CHAGRIN FALLS - In the Fall of 2016, there were Trump supporters. And then there was Samantha Schaedler who made a bold pledge to her three sons Nathan, Luke and Jack.
“I said "boys don’t worry. If Donald Trump gets elected we will write him a letter every day in office. And highlight the people who make this country great.’”
“It just never crossed my mind that it was a possibility,” she added.
Schaedler, who also happens to be a history teacher, may have come up with the greatest lesson of all. It was not the outcome she and her family expected. But perhaps she could teach her boys that we all have a hand in making this country great again?
So on November 9th, 2016 with election results in hand, the Schaedler family did a quick crunch of the numbers.
“One-thousand-four-hundred-and-sixty letters,” announced son, Nate. That’s how many letters the Schaedlers promised they would write over the next four years.
“I thought she was just trying to make us feel better. Not like we’re going to write them all and like he’s really going to get elected,” said Jack, the youngest of the Schaedler siblings.
Donald Trump did get elected which meant they had to get going.
And before long, the Schaedler family project spread. Friends like Ryan Pollack were inspired to share stories of good stuff Americans they love.
“Andrea Pollock is my grandmother. She volunteers in a church to feed homeless people, “ Pollock read aloud from his letter to the President.
Another friend Parker wrote President Trump about his brother, who is in the service and stationed in Germany. “He inspires me because he helps the whole country by serving in the Army,” Parker read.
Word of the Schaedler family effort soon grew and took on a name: The American Stories Project. It now has its own Facebook page too.
The only rules: the letters must be positive, kind and the stories true.
Each letter sent to 1600 Pennsylvania Avenue has the same header, same introductory letter and a picture of the Schaedler boys at the bottom. Even the type of envelope used never changes.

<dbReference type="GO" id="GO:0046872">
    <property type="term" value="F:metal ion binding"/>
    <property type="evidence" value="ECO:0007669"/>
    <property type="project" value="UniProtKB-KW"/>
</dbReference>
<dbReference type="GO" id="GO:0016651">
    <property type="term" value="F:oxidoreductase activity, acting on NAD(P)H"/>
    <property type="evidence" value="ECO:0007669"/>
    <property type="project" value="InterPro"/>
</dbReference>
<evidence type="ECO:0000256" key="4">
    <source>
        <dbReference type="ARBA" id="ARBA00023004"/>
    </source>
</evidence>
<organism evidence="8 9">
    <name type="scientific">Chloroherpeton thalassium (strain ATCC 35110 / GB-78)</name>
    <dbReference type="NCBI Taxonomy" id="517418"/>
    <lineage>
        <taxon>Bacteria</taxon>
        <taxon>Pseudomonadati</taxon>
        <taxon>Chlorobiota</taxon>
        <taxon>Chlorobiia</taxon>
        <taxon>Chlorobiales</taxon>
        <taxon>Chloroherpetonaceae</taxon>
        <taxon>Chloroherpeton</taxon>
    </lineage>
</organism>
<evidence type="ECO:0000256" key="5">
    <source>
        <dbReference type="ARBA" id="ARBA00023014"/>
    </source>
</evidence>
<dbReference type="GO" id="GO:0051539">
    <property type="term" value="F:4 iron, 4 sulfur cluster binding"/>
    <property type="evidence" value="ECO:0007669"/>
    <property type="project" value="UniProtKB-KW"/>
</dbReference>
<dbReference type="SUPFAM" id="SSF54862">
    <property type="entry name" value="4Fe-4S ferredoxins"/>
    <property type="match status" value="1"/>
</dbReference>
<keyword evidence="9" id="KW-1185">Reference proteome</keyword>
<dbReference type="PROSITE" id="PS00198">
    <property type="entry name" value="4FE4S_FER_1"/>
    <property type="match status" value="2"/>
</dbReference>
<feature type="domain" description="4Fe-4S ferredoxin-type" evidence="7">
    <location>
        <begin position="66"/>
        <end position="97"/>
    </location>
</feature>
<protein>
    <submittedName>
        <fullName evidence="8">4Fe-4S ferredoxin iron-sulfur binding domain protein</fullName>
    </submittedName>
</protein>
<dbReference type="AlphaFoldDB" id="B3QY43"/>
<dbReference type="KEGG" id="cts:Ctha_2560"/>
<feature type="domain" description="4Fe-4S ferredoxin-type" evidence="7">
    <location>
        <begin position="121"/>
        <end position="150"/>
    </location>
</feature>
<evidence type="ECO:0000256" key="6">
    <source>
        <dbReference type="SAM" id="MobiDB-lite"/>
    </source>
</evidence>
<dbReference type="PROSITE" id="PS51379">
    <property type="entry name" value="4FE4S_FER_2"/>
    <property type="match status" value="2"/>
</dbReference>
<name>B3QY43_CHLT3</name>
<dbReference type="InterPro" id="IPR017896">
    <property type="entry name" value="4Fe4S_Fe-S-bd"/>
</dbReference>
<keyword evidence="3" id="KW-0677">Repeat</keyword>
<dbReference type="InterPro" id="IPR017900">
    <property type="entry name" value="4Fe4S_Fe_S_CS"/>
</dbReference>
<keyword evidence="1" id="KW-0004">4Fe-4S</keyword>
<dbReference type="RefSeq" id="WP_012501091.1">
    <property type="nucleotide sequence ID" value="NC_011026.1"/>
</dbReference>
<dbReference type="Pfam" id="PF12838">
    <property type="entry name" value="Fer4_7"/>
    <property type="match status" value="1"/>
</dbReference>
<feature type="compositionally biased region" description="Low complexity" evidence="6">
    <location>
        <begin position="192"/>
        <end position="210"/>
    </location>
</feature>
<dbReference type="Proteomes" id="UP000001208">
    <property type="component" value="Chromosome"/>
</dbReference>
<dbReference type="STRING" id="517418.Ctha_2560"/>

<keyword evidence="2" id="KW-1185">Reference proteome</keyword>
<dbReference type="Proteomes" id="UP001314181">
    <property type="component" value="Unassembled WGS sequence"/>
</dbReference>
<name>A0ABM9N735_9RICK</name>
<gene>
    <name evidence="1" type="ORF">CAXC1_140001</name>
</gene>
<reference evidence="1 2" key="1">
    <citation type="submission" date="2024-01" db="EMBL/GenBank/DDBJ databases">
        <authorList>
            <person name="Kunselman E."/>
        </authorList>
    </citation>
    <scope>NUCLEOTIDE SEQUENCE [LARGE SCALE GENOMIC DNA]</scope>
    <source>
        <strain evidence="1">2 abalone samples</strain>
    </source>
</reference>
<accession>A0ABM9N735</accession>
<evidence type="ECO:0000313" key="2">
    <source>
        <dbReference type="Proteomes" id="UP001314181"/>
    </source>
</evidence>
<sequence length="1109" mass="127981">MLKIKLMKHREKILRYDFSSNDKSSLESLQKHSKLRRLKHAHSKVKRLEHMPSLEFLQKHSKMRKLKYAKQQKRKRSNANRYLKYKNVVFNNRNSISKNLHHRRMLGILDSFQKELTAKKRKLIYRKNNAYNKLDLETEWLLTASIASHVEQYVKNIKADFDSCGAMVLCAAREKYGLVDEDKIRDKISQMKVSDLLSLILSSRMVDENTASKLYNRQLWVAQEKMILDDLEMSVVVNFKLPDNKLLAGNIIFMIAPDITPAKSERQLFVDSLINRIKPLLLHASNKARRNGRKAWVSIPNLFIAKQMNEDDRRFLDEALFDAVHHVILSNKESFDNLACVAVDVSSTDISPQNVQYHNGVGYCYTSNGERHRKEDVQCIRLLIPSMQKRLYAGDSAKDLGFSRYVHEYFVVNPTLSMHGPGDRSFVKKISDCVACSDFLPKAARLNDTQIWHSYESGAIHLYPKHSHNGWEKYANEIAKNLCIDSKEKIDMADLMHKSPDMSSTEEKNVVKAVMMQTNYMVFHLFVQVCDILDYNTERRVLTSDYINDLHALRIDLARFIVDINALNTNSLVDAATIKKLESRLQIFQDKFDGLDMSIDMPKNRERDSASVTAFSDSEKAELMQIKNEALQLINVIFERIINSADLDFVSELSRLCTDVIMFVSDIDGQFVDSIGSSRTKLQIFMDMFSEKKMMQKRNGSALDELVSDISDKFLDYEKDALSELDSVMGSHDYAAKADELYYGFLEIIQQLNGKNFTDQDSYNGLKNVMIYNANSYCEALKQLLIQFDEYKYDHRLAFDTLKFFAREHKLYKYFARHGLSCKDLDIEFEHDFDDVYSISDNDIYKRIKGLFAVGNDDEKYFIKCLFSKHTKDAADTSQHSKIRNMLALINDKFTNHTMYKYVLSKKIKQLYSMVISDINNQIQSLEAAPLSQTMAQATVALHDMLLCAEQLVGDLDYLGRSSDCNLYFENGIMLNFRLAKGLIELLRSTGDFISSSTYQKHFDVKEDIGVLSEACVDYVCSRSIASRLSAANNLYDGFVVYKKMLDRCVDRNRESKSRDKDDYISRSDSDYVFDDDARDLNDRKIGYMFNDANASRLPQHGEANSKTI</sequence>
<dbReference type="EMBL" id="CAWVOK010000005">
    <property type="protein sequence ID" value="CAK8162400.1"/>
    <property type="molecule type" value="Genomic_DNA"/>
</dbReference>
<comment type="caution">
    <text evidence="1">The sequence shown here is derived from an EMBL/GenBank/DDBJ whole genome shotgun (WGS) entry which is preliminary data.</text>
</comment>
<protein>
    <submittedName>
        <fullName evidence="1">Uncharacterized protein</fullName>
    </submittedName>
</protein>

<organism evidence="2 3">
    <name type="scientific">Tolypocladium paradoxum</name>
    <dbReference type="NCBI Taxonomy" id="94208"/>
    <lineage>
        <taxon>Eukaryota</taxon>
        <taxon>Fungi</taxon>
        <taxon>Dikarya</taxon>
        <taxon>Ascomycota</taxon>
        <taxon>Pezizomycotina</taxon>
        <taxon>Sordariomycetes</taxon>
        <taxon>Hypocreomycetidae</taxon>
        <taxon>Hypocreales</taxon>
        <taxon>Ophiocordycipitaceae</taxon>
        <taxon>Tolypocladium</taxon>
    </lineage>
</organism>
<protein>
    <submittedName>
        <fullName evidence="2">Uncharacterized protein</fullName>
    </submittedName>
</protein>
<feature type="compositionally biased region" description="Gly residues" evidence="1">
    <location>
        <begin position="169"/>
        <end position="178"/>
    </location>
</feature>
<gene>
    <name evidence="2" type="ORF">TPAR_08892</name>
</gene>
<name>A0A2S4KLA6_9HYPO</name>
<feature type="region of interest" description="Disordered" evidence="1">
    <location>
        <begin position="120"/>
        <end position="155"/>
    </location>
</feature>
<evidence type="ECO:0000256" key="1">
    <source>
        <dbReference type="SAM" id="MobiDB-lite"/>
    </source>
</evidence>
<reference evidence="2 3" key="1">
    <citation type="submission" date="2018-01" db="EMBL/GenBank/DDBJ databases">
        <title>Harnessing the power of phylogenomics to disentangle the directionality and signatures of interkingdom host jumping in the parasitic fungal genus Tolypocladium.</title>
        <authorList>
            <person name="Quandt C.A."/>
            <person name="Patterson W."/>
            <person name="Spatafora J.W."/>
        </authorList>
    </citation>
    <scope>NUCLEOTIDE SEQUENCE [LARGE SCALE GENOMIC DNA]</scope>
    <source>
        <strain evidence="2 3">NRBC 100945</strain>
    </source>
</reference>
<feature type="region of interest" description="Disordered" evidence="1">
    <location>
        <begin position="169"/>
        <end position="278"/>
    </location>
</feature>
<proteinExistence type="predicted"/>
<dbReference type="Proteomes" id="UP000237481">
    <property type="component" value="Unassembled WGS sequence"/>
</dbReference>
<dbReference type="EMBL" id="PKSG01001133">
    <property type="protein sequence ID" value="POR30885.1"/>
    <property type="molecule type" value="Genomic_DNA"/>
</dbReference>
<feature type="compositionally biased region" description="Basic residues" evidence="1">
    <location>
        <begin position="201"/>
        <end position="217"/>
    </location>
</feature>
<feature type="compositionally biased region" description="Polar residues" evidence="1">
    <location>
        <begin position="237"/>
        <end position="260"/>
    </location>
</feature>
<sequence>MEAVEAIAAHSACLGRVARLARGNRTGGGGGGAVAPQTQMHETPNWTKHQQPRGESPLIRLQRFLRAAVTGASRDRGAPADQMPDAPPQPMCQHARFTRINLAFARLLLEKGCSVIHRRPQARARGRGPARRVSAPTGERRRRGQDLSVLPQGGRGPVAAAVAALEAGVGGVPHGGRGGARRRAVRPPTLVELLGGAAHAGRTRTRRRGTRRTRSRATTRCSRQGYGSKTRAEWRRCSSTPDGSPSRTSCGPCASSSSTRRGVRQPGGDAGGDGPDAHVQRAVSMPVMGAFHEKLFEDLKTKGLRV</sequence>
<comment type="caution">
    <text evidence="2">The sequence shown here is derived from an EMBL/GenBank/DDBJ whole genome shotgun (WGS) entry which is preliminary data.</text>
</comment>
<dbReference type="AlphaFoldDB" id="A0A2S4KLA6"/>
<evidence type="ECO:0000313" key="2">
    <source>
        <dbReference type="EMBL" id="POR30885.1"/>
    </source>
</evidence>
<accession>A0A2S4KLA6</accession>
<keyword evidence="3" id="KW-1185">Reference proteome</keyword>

Strength in uniformity. “I wanted everything to look the same, so that whoever is opening the letter says, “Ah, here’s that letter again.” It’s just a statement about good people and how we as Americans do good things,” she said.
Especially, when it seems, the news is filled with stories about gun deaths, mass killings and acts of terrorism on foreign and American soil.
“The Boston bombing, people were helping people. It’s not about being a Democrat. It’s not about being a Republican. It’s just simply about being American,” said Samantha.
“I’m writing about my grandpa who was an immigrant from Taiwan. He inspires me to be a great person every day and I hope I can be like him one day,” said friend Nicholas.
As Facebook followers have grown, the Schaedlers have gotten more letters for their American Stories Project from across the country.
“You find that everyone has a story,” Samantha said.
Sometimes they come straight to Samantha, served up table side.
“I stopped our waitress and I said, “What’s your story?” A single mom, working two jobs, going to school so that she can have a better life for her and her son. That’s what makes this country great.”
That story went to President Trump too.
Since January 20th, 280 letters on the day we visited the Schaedlers in October.
All those letters to the White House.
And have they ever gotten a response?
“This is one of the letters from Donald Trump,” the Schaedler boys showed us.
“Thank you for your kind and generous words of support. With very best wishes, Donald Trump,” they read. The boys believe the letters are making it to the nation’s leader, they’re less certain that he’s reading every one. But that’s okay. Their stories will reach someone.
Stories about great Americans like the man who broke baseball’s color barrier.
“Jackie Robinson made America great. And he loved his country,” said Jack.
And the valuable lesson Robinson taught us all?
“Stay strong and don’t back down,” said Luke.
So many teachable moments born out of a knee-jerk reaction to write the President, including this lesson:
“We have to respect the office. And an understanding that this job is not easy,” Samantha said.
So how is the President doing?
Friend Nicholas said, “I think he does a pretty good job. But I feel like it can get better. There’s still more room to improve and I hope we can do that.”
Optimism and hope from a generation looking forward.
And a history lesson that we can all learn from.
“By far the United States of America is still the greatest place to live. And we should be proud of that,” Samantha said.
The letters from Nathan, Luke, Jack and others outside the Schaedler family will be mailed daily. Samantha Schaedler hopes one day she can publish a book of all the letters and stories.
Want to submit your own letter for them to forward to the White House? Email firstname.lastname@example.org
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